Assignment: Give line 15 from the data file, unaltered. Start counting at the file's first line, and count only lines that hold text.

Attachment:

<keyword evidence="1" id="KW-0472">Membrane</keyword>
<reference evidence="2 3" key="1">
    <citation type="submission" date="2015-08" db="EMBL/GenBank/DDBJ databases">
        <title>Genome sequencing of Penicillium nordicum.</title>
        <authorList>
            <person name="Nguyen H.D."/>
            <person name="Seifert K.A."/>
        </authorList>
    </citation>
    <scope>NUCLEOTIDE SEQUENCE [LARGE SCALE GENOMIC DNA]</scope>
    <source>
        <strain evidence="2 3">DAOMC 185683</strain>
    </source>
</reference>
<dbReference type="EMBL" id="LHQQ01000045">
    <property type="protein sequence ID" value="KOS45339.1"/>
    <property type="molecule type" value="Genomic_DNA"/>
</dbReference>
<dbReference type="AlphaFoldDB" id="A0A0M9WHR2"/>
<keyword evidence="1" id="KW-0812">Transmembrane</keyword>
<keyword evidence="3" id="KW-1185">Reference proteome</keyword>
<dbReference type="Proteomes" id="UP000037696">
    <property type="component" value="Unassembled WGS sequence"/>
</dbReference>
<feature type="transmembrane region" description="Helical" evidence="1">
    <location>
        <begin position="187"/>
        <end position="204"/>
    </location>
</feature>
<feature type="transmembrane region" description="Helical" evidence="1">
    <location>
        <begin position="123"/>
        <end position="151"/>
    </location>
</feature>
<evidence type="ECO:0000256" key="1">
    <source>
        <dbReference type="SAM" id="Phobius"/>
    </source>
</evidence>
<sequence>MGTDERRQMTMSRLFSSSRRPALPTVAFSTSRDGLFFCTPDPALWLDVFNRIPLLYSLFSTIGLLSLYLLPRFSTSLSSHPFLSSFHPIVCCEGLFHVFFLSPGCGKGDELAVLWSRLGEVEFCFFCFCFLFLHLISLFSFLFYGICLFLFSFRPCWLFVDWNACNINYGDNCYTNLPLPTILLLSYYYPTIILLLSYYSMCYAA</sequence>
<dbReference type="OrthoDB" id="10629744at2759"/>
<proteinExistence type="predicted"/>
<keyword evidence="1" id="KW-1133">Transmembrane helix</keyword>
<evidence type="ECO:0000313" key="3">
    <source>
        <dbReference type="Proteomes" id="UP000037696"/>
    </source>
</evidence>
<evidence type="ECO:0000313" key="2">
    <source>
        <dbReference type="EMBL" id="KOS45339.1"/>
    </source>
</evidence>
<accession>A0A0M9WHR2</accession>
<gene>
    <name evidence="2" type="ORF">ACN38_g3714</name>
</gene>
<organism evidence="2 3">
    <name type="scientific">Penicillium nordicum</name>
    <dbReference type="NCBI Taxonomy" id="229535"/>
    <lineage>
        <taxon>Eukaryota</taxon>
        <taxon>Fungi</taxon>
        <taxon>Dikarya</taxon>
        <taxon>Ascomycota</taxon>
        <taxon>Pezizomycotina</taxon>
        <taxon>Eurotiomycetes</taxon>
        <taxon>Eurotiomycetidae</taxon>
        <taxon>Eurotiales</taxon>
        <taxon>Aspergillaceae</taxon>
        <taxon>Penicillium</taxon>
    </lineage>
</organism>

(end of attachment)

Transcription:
<dbReference type="EMBL" id="LHQQ01000045">